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United States Department of Agriculture

Agricultural Research Service

Research Project: INTEGRATION OF CLIMATE VARIABILITY AND FORECASTS INTO RISK-BASED MANAGEMENT TOOLS FOR AGRICULTURE PRODUCTION AND RESOURCE CONSERVATION

Location: Great Plains Agroclimate and Natural Resources Research Unit

Title: Soil detachment by overland flow under different vegetation restoration models in the loess plateau of China

Authors
item Wang, Bing -
item Zhang, Guang-Hui -
item Shi, Yang-Yang -
item ZHANG, XUNCHANG

Submitted to: Catena
Publication Type: Peer Reviewed Journal
Publication Acceptance Date: December 23, 2013
Publication Date: January 21, 2014
Citation: Wang, B., Zhang, G., Shi, Y., Zhang, X.J. 2014. Soil detachment by overland flow under different vegetation restoration models in the loess plateau of China. Catena. 116:51-59.

Interpretive Summary: Soil erosion is a worldwide problem causing land degradation. Vegetation cover is effective in reducing soil erosion. This work is to quantify the effects of naturally restored vegetation on soil detachment and entrainment by concentrated flow in a silt loam loessial soil, and to evaluate soil's resistance to flow detachment for five vegetation restoration models. The undisturbed soil cores (98 mm id and 50 mm tall) were collected from five 37-year-restored lands of abandoned farmland, korshinsk peashrub land, black locust land, Chinese pine land and mixed forest land of amorpha and Chinese pine. The samples were subjected to flow scouring in a 4.0 m long by 0.35 m wide hydraulic flume under six different shear stresses or flow powers. The results showed that the measured soil detachment capacities were affected significantly by the restoration models. The mean detachment capacities of cultivated farmland were 23.2 to 55.3 times greater than those of the restored or converted lands. Abandoned farmland showed maximum value of soil detachment capacity and was 1.02 to 2.29 times greater than the other four restored woodlands. Soil detachment capacity of the restored lands was significantly influenced by flow power, soil cohesion, bulk density, and root mass density. Overall results showed that vegetation restoration reduced soil detachment (erosion) significantly, compared with those of cultivated lands, demonstrating that conversion of croplands to grasslands or woodlands is an effective way to control soil erosion and conserve the soil resource. These results provide useful information to farmers and soil conservationists on converting croplands to grasslands or woodlands for soil conservation.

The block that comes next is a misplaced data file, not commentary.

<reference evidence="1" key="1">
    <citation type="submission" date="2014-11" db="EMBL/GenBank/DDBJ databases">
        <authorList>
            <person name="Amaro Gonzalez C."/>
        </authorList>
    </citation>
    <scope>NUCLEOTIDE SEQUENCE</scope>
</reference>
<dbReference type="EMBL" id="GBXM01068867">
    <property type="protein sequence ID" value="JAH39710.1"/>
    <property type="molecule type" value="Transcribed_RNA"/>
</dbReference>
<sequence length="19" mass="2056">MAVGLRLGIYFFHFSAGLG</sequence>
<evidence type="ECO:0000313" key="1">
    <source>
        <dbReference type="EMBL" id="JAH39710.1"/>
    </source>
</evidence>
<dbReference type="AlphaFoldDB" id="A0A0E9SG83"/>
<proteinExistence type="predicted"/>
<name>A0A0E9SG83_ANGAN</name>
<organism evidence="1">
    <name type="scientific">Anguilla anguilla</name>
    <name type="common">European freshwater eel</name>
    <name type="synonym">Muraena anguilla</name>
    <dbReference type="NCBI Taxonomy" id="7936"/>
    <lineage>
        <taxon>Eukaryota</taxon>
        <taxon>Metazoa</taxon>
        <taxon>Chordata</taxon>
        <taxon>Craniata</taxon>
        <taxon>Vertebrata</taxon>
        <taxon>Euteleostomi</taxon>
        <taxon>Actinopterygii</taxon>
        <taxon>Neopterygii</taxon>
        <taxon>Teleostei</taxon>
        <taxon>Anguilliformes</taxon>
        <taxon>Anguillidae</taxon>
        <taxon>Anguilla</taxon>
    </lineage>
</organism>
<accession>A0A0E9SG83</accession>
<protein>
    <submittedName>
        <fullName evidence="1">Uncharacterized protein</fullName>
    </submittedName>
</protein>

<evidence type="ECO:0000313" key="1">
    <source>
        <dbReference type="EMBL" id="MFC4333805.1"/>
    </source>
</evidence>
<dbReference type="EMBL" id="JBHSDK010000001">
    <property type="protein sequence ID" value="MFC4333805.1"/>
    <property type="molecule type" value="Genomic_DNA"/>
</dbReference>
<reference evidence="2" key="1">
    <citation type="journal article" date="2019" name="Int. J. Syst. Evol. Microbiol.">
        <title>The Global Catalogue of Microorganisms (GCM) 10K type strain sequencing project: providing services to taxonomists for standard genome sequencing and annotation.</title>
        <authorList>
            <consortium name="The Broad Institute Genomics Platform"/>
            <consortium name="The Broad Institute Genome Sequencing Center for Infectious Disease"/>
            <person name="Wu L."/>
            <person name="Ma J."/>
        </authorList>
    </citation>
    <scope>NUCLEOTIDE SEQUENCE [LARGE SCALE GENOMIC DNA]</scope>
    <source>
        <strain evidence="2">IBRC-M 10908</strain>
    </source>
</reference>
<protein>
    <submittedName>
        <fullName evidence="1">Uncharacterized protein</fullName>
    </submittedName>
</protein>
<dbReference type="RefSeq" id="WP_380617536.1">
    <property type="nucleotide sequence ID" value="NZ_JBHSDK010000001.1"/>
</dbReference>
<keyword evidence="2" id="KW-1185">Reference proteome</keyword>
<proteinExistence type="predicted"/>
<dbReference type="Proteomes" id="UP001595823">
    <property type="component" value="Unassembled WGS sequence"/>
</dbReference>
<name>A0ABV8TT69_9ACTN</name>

Technical Abstract: Land use change has significant effects on soil properties and vegetation cover and thus probably affects soil detachment by overland flow. Few studies were conducted to evaluate the effect of restoration models on the soil detachment process in the Loess Plateau in the past decade during which a Great Green Project was implemented. This study was performed to study the effects of vegetation restoration models on soil detachment by overland flow and soil resistance to erosion as reflected by soil erodibility and critical shear stress. The undisturbed soil samples were collected from five 37-year-restored lands of abandoned farmland, korshinsk peashrub land (Caragana korshinskill Kom.), black locust land (Robinia pseudoacacia Linn.), Chinese pine land (Pinus tabuliformis Carr.) and mixed forest land of amorpha and Chinese pine. The samples were subjected to flow scouring in a 4.0 m long by 0.35 m wide hydraulic flume under six different shear stresses ranging from 5.60 to 18.15 Pa. The results showed that the measured soil detachment capacities were affected significantly by the restoration models. The mean detachment capacities of cultivated farmland were 23.2 to 55.3 times greater than those of the restored or converted lands. Abandoned farmland showed maximum value of soil detachment capacity and was 1.02 to 2.29 times greater than the other four restored lands. Soil detachment capacity of the restored lands was significantly influenced by shear stress, cohesion, bulk density, total porosity and root mass density. Detachment capacities was negatively related to cohesion (p<0.01) with power function and root mass density (p<0.05) with exponential function, but positively to total porosity (p<0.01) with power function. The rill erodibility would be negatively related to cohesion (p<0.01) with power function. Besides, the low rill erodibility in the restored lands always had a low soil detachment capacity, while the critical shear stress in the restored lands varied non-monotonically with detachment capacity. The mixed forest land of amorpha and Chinese pine was considered as the best restoration model for its important role in reducing soil detachment capacity.

Last Modified: 8/27/2014
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